I read this article
This observation I also am observing
all these moves will likely help, but the reality is that they also won’t matter. They won’t matter because “open source” doesn’t really matter anymore. Not as some countercultural raging against the corporate software machine, anyway. All of this led me to conclude we’re in the midst of the post–open source revolution, a revolution in which software matters more than ever, but its licensing matters less and less.
In the end sums up nicely
But it’s not the end, and the open source Rambos among us need to realize this. The goal of open source, of cloud, of open APIs, of great documentation, etc., is to enable developers to build with less friction and more opportunity.
One of the realities of today is there are so many OSS options for about anything – developers have lots of options. For a new OSS project to even get any attention is a major accomplishment. Developer experience, documentation, and community matter (IE, low friction). I’m not talking about political correctness, inclusivity, or whatever is the trending metric. But rather, can developers get things done and solve the problems they are working on? Can people who want to help learn and participate without getting thrown under the bus for minor technicalities? This can be difficult as maintainers who care about quality are often overworked.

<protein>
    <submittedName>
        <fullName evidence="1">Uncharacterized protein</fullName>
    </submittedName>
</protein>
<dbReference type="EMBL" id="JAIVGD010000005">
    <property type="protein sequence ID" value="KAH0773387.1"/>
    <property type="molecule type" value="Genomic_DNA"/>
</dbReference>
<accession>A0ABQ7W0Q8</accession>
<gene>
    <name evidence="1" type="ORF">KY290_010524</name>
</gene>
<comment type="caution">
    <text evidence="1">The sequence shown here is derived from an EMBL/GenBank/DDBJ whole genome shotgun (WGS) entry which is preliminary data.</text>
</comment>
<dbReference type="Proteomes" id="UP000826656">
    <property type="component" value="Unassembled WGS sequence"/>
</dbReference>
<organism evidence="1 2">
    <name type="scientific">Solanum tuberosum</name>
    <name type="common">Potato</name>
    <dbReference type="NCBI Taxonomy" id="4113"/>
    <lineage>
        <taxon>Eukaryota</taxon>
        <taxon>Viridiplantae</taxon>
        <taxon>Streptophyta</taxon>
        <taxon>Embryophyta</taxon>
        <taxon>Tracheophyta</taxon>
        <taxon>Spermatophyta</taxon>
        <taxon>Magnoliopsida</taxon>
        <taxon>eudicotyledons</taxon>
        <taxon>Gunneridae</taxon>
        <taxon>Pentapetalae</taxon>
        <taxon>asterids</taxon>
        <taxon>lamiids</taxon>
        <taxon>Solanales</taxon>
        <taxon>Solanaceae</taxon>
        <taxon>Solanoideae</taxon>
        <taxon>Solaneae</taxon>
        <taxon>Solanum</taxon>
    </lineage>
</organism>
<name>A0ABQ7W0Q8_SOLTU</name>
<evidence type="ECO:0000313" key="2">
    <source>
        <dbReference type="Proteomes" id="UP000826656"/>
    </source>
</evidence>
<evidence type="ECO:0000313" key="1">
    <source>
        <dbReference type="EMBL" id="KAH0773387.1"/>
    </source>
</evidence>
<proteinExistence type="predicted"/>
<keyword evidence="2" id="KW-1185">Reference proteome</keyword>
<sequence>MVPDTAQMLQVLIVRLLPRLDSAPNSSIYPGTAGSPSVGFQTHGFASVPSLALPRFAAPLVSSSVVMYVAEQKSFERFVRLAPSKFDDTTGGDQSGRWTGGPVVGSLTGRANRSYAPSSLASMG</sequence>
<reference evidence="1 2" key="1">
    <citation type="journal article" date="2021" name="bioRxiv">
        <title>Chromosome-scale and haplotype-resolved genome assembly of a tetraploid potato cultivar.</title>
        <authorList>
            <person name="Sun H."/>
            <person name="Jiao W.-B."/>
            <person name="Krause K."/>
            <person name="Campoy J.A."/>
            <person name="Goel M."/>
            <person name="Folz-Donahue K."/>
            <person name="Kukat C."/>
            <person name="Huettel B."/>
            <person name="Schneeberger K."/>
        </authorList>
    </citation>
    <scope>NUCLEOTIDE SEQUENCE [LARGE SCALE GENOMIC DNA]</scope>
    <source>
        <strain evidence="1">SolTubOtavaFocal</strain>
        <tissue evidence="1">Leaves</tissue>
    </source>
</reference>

Even in well-established projects, these factors matter if you are going to attract and keep new developers. Past success does not mean you have a sustainable path going forward.
Rightly said, reduce the friction for users/developers and you have a winner.